In a recent talk at the Cape Town Science Centre, during which I punted our upcoming FutureTech conference with shameless abandon, I announced to the audience that their presence was due largely to a series of happy accidents. (For the record, the same happy accidents were responsible for the opportunity to share a few bottles of wine afterwards – all in the interests of science, naturally.)

I proceeded to explain that although they may have responded to an e-mailed invitation, read about it on PM’s Facebook page or been tipped off by a friend, our get-together could be traced through an incredibly complex series of events to a chance meeting between my grandmother and grandfather over 100 years earlier. Think about this for a moment: if they hadn’t met, my parents would not have been born, I would obviously not exist, and the talk would not have happened.

Then I asked them to imagine a day 72 million years ago, when a ravenous velociraptor  was about to close its jaws on a shrew-sized mammal that just happened to be the direct ancestor of every mammal on Earth, including us. As evolutionary biologist Richard Dawkins speculates in his autobiographical work, An Appetite for Wonder, perhaps that dinosaur sneezed at a critical moment, allowing its victim to escape, procreate and launch a line that led to… us. (Of course, we have no idea whether dinosaurs were capable of sneezing, but you get the idea.)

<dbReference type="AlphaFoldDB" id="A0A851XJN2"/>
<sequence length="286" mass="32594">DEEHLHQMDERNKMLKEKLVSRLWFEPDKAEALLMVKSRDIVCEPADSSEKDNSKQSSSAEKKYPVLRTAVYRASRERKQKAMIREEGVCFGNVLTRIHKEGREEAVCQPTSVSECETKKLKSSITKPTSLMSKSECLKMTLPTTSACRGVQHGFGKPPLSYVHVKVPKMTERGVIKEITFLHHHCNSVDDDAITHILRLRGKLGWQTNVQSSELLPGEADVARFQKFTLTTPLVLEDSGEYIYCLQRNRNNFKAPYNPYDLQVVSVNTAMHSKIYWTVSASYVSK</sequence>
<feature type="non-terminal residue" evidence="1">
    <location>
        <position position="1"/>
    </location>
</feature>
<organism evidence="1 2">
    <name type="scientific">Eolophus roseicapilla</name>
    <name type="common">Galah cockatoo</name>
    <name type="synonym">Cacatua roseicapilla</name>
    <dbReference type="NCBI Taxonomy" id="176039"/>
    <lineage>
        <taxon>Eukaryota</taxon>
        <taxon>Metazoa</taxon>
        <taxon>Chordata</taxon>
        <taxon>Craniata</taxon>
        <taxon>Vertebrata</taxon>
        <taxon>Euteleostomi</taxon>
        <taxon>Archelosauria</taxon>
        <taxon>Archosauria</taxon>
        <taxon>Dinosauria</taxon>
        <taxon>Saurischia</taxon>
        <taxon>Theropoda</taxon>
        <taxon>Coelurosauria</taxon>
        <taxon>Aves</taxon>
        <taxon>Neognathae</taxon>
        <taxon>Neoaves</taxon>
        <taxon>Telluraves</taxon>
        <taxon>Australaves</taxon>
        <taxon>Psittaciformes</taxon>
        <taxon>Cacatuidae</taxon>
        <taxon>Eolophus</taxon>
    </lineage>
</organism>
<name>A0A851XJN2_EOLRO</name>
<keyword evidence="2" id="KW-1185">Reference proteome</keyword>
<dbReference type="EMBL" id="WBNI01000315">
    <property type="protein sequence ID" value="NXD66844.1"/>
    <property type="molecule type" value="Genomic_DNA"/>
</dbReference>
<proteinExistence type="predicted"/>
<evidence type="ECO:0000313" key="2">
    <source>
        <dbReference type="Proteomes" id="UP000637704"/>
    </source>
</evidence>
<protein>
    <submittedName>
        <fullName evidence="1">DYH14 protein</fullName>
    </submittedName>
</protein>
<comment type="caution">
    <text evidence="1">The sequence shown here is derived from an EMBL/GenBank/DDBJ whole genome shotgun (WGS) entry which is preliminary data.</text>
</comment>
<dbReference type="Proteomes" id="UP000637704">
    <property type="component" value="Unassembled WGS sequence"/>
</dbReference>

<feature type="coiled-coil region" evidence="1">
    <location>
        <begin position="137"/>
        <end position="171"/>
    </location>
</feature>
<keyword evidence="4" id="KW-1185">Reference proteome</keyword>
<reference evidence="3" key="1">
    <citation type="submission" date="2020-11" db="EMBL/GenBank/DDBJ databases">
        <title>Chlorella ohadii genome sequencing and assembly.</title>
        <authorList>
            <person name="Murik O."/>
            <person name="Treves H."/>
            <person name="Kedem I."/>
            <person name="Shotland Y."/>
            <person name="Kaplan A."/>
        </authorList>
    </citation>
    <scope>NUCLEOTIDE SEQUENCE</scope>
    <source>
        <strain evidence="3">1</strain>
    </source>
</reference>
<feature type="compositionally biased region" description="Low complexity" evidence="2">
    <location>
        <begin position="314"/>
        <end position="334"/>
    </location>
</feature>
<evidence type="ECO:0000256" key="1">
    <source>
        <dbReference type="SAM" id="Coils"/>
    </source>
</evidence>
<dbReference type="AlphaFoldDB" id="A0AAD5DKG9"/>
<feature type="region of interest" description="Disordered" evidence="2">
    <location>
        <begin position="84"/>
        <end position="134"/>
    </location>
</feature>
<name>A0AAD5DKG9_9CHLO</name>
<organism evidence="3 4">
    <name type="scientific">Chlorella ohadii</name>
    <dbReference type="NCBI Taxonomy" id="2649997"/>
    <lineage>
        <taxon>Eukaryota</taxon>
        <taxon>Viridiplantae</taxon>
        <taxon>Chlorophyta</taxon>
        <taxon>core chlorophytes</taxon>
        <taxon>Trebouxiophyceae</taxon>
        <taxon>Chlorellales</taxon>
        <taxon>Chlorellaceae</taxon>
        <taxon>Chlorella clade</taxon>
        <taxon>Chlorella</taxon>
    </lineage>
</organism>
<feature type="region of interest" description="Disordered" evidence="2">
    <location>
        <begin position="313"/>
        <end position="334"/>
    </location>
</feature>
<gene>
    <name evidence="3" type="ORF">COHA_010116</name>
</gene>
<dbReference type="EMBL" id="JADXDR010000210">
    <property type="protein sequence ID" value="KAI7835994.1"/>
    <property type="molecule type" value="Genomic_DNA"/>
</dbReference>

It didn’t have to end there, I announced. Pursuing the line of happy accidents, another may have occurred 3,5 billion years ago, when our planet was still young and life was establishing a precarious foothold in conditions that could fairly be described as hellish. One very simple (and very particular) life form managed to produce a pretty good copy of itself – and once again, here we are.

Now we were on a roll. How about nearly 13,8 billion years ago, when our Universe was born in a deliciously inexplicable event known as the Big Bang? As far as I was aware, I told the audience, that was the start of all the happy accidents that eventually brought us together at the Science Centre. (What I didn’t say, partly because my wife was beginning to look alarmed, was that some very smart people, including South African-born physicist Dr Neil Turok, are exploring the possibility that there has been more than one such event… perhaps more than we can count). In collaboration with Paul Steinhardt at Princeton, Dr Turok has developed a cyclic model for cosmology, according to which the Big Bang is explained as a collision between two “brane-worlds” in M-theory.

Enough. Now go off and explore your own “happy accidents”, then tell us about them.